An old-fashioned card-party. The clergyman's verses. The story of the convict's return
SEVERAL guests who were assembled in the old parlour rose to greet Mr. Pickwick and his friends upon their entrance; and during the performance of the ceremony of introduction, with all due formalities, Mr. Pickwick had leisure to observe the appearance, and speculate upon the characters and pursuits, of the persons by whom he was surrounded--a habit in which he in common with many other great men delighted to indulge.
A very old lady, in a lofty cap and faded silk gown--no less a personage than Mr. Wardle's mother--occupied the post of honour on the right-hand corner of the chimney-piece; and various certificates of her having been brought up in the way she should go when young, and of her not having departed from it when old, ornamented the walls, in the form of samplers of ancient date, worsted landscapes of equal antiquity, and crimson silk tea-kettle holders of a more modern period. The aunt, the two young ladies, and Mr. Wardle, each vying with the other in paying zealous and unremitting attentions to the old lady, crowded round her easy-chair, one holding her ear-trumpet, another an orange, and a third a smelling-bottle, while a fourth was busily engaged in patting and punching the pillows which were arranged for her support. On the opposite side sat a bald-headed old gentleman, with a good-humoured benevolent face--the clergyman of Dingley Dell; and next him sat his wife, a stout blooming old lady, who looked as if she were well skilled, not only in the art and mystery of manufacturing home-made cordials greatly to other people's satisfaction, but of tasting them occasionally very much to her own. A little hard-headed, Ribston- pippin-faced man, was conversing with a fat old gentleman in one corner; and two or three more old gentlemen, and two or three more old ladies, sat bolt upright and motionless on their chairs, staring very hard at Mr. Pickwick and his fellow-voyagers.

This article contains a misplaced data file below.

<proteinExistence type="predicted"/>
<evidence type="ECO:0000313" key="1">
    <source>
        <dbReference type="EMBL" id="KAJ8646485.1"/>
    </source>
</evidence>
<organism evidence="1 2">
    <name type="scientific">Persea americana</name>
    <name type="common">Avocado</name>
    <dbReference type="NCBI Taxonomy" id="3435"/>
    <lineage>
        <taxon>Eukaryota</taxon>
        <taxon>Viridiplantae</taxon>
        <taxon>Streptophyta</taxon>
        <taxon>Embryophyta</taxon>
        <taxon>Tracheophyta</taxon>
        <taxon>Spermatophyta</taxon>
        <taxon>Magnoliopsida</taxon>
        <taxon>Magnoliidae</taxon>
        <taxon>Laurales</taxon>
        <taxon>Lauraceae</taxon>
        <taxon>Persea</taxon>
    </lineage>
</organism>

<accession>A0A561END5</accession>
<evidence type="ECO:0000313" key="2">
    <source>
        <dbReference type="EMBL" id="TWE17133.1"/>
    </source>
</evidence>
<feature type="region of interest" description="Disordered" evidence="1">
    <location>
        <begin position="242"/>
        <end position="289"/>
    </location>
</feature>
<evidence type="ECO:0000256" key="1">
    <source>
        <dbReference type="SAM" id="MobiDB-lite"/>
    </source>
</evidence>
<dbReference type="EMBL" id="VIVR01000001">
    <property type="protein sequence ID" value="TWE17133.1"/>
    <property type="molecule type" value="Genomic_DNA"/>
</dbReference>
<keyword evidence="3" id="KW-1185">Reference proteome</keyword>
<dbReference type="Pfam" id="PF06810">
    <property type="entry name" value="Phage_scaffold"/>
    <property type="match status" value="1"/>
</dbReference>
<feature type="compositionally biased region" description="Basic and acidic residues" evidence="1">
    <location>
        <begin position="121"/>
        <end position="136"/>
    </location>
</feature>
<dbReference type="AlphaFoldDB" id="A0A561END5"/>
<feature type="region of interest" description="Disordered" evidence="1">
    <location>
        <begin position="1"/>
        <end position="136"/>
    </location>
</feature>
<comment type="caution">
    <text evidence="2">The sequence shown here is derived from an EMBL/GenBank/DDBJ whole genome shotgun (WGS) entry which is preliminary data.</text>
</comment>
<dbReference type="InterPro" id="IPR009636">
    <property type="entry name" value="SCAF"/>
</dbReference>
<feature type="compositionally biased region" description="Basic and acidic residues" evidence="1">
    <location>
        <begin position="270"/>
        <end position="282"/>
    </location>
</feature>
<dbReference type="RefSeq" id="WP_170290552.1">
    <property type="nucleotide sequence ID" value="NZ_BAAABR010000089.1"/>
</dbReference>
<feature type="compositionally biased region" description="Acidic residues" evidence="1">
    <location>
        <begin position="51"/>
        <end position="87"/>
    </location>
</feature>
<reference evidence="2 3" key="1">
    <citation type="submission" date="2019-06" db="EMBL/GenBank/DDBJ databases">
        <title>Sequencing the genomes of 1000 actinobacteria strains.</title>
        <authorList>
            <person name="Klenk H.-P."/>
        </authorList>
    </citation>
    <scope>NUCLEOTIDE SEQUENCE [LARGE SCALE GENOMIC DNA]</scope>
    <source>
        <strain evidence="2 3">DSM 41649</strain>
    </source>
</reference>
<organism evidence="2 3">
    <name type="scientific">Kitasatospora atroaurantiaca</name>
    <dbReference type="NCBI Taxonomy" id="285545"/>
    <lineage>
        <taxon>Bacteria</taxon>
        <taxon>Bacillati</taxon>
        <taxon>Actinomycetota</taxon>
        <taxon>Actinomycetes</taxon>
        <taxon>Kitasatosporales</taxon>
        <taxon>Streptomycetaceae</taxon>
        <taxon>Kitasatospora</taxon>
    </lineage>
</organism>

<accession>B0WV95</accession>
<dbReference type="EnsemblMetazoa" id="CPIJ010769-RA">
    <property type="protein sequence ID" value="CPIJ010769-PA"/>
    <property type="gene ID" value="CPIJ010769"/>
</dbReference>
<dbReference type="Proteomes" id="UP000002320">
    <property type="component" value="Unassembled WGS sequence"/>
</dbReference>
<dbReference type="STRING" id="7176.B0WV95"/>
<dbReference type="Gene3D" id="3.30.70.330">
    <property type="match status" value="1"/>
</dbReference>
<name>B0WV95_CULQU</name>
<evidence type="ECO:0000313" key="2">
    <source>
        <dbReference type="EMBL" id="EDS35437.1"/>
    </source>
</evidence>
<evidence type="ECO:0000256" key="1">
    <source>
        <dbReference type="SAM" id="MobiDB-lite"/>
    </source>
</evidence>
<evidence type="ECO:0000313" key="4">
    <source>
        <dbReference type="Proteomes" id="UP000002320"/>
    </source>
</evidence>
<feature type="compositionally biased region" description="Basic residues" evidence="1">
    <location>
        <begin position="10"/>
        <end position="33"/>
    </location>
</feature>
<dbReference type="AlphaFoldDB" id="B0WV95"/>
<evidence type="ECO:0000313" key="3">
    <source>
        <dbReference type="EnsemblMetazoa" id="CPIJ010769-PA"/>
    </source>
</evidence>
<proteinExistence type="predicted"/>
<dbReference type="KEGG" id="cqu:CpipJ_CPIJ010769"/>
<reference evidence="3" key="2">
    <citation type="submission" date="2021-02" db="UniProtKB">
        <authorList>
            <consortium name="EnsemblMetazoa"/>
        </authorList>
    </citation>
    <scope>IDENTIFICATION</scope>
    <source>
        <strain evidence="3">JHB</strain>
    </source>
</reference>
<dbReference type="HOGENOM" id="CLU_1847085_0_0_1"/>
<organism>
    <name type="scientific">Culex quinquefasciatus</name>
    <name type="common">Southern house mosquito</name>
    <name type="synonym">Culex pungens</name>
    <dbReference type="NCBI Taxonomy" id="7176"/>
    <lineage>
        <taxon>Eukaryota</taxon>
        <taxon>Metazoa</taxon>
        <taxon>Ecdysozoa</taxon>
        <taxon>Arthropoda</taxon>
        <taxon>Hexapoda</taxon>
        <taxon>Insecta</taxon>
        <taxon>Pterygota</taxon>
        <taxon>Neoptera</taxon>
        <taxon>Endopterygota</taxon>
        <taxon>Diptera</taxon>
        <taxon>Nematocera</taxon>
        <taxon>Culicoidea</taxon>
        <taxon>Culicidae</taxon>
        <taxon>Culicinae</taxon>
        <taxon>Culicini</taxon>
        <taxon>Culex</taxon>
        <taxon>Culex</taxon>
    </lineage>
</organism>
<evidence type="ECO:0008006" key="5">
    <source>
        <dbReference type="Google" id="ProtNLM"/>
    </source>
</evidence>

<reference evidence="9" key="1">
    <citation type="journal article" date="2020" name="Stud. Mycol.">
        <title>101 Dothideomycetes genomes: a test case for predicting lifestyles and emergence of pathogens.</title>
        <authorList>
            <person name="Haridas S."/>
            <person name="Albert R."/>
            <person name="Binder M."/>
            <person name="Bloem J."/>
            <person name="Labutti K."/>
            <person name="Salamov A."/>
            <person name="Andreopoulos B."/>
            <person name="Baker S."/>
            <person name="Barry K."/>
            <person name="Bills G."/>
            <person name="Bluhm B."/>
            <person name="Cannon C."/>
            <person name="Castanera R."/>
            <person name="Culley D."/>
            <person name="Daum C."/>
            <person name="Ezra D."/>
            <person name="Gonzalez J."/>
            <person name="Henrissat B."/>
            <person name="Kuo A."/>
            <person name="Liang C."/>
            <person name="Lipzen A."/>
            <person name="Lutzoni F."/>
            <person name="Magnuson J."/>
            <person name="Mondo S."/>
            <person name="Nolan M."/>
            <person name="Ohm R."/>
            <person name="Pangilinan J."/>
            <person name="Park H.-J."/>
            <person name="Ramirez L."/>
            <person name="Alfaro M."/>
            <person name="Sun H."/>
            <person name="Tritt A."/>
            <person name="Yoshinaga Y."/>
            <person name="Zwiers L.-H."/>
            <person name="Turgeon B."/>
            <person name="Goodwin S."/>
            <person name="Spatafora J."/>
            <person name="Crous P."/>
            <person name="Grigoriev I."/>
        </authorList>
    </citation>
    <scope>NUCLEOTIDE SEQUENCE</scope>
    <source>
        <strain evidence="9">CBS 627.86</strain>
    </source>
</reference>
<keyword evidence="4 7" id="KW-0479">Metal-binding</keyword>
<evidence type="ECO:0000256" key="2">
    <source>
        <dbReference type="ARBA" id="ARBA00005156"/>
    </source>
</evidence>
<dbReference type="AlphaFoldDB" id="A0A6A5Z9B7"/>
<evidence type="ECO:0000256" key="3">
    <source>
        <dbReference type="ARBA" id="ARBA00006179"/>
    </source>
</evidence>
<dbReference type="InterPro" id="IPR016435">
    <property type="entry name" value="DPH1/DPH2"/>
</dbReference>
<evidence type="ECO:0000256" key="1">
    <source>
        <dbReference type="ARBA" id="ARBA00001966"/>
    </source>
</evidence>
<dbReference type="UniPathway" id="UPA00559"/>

"Mr. Pickwick, mother," said Mr. Wardle, at the very top of his voice.
"Ah!" said the old lady, shaking her head; "I can't hear you."
"Mr. Pickwick, grandma!" screamed both the young ladies together.
"Ah!" exclaimed the old lady. "Well; it don't much matter. He don't care for an old 'ooman like me, I dare say."
"I assure you, ma'am," said Mr. Pickwick, grasping the old lady's hand, and speaking so loud that the exertion imparted a crimson hue to his benevolent countenance, "I assure you, ma'am, that nothing delights me more than to see a lady of your time of life heading so fine a family, and looking so young and well."
"Ah!" said the old lady, after a short pause; "it's all very fine, I daresay; but I can't hear him."
"Grandma's rather put out now," said Miss Isabella Wardle, in a low tone; "but she'll talk to you presently."
Mr. Pickwick nodded his readiness to humour the infirmities of age, and entered into a general conversation with the other members of the circle.
"Delightful situation this," said Mr. Pickwick.
"Delightful!" echoed Messrs. Snodgrass, Tupman, and Winkle.
"Well, I think it is," said Mr. Wardle.
"There an't a better spot o' ground in all Kent, sir," said the hard-headed man with the pippin-face; "there an't indeed, sir--I'm sure there an't, sir." The hard-headed man looked triumphantly round, as if he had been very much contradicted by somebody, but had got the better of him at last.
"There an't a better spot o' ground in all Kent," said the hard-headed man again, after a pause.
"'Cept Mullins's Meadows," observed the fat man solemnly.
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